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Administering Intestate Estate

Evening!  

An elderly relative died a couple of months ago, and I've offered to assist family members in administering the estate as while not a professional in this area in any way shape or form, I'm all for the challenge and am no stranger to filling in confusing paperwork. My view is see how far we get by ourselves, and get professionals to assist where required. There is IHT to pay and no will, so this may be more complicated than some, but from where we're at so far I think it's all achievable and the information is out there and on the guidance notes. 

…but would appreciate the hive mind of MSE forum goers validating our actions thus far, and advising on any bits that I may have missed as don't want to be hit by anything down the line that we should have picked up. 

Will
There is no will that we are aware of. We've contacted solicitors local to where the deceased would have lived when making any will with no results. We also conducted a "Certainty" Will Register search which took 56 days and expired last week with confirmation that nothing turned up. As part of this search a Section 27 notice was also placed. 

On this basis, we are now proceeding under the rules of intestacy. 

IHT
I have identified that we need to complete the IHT400 and associated schedules. As the estate will be over £1m, this can't be done online and the paper copies need to be completed and posted. I say paper, the latest electronic copies online are editable PDF's with some auto calculations which is a little easier to work with.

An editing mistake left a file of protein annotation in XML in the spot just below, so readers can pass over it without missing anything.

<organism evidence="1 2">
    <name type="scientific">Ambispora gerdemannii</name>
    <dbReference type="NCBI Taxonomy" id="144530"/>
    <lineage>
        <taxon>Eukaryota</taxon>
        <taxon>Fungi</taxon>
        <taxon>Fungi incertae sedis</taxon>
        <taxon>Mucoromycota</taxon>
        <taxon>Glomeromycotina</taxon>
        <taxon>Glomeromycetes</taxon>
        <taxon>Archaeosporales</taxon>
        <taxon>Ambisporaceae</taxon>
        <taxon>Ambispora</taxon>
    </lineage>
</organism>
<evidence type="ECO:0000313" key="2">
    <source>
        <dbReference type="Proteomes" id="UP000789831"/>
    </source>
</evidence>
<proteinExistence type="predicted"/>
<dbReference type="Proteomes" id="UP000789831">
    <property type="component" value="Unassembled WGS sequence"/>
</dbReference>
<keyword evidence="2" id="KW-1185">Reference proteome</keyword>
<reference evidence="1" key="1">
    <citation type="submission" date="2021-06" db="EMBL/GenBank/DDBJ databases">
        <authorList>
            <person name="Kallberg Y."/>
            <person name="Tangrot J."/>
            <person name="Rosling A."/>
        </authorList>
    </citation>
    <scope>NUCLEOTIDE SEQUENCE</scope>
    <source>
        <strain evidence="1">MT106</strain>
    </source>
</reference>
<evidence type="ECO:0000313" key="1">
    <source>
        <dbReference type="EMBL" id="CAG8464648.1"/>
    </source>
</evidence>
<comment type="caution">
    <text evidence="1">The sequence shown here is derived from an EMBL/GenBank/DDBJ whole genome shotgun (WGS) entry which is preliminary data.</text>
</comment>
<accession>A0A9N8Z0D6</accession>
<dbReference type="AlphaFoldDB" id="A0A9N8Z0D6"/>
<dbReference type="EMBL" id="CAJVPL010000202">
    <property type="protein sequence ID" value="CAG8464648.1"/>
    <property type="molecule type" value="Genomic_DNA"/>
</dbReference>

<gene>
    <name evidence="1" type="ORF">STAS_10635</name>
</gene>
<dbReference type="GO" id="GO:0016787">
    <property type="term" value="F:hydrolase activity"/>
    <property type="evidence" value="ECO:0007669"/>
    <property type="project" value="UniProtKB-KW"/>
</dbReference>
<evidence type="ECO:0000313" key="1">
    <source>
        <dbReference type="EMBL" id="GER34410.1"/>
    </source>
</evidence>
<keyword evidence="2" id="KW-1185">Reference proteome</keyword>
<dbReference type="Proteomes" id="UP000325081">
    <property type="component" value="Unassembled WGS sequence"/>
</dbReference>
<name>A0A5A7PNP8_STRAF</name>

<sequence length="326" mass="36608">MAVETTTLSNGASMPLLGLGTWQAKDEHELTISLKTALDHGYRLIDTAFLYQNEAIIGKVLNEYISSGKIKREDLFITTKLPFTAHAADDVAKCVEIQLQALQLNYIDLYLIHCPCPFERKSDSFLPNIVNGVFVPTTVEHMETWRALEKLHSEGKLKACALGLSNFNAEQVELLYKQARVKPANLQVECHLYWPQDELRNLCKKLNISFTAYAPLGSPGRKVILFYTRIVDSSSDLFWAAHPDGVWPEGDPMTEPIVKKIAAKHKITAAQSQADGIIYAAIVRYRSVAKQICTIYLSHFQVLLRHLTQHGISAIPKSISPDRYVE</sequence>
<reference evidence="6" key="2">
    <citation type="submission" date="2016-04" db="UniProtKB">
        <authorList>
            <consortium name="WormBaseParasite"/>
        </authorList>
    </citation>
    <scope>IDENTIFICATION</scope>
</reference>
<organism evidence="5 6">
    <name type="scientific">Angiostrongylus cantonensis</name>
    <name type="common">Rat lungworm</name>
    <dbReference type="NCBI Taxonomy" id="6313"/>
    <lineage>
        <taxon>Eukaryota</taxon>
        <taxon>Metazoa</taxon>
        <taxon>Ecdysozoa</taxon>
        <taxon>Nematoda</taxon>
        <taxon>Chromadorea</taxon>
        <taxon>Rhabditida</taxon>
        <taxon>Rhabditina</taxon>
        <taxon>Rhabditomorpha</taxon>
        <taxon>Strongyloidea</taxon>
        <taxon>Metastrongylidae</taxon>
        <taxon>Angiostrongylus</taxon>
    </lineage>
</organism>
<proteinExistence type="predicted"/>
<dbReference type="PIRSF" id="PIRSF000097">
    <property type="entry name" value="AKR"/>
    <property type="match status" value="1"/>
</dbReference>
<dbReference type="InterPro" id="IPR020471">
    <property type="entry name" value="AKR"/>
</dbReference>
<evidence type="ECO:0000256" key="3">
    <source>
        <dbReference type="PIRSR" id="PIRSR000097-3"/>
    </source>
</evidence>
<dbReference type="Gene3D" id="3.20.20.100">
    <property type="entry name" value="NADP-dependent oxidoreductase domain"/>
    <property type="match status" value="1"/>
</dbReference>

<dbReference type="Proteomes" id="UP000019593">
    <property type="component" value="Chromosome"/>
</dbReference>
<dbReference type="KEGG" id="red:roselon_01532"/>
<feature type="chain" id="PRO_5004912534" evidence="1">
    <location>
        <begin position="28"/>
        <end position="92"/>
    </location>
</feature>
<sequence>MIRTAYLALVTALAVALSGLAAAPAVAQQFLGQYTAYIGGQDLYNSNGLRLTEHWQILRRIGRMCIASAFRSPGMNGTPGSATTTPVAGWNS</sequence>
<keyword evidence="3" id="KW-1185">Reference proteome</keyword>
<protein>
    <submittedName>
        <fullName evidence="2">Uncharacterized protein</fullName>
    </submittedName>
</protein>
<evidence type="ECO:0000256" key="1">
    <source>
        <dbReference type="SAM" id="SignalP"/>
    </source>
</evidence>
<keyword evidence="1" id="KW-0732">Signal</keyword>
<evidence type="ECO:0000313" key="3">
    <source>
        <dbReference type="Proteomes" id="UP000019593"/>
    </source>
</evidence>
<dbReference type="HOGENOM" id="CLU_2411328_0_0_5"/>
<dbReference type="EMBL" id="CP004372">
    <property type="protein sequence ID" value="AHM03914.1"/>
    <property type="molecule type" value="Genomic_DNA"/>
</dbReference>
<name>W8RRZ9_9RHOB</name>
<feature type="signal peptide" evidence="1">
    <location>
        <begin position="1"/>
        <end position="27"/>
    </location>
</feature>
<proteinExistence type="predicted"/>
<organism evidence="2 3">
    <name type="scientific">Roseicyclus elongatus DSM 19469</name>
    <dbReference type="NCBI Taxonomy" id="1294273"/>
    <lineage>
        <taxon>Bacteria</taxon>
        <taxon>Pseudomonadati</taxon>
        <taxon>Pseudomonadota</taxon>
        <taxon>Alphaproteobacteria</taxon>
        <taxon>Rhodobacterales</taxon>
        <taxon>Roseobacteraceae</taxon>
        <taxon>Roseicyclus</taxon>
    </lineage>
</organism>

The additional schedules:

  • IHT402 - We are claiming transferable NRB from the spouse of the deceased who left everything to her and therefore I believe we can claim this in full. Even though the NRB was £300k when he died, the paperwork suggests that we can claim £325k (the current rate). We obtained the Will & Grant of Probate through the Gov.uk search and have used the values from the grant in the IHT402. The will confirms that everything was passed to the recently deceased relative which will have left the NRB intact to be used here? 
  • IHT403 - Gifts - This is an interesting one and the one area we are (currently) seeking advice from the accountant as there were many gifts made over the years in the interest of tax efficiency and we need to ensure that these are listed correctly with the correct exemptions applied (lifetime gifts, gifts out of income etc) 
  • IHT405 - Houses - There are two properties, one we are listing as the residence of the deceased (albeit she was in a nursing home) and another which is rented out. We have obtained 1x RICS surveyor valuation on each property (rather than multiple EA appraisals - though this seems a point of debate on the forum as to which to do!) 
  • IHT406 - Bank accounts, as it says on the tin. Financial institutions have provided date of death statements for this. 
  • IHT407 - Possessions - We've created a spreadsheet of belongings, which don't total a great deal (under £1k) and totalled these in box 4. There is a jewellery collection, but the value is unknown. We are taking this to a local jeweller next week once they are open to have professional valuations on anything worth more than £1500 as these need to be listed separately (and just an idea of value for anything worth less to include in the total for box 4) 
  • IHT409 - Small pension which we've outlined here which seems straightforward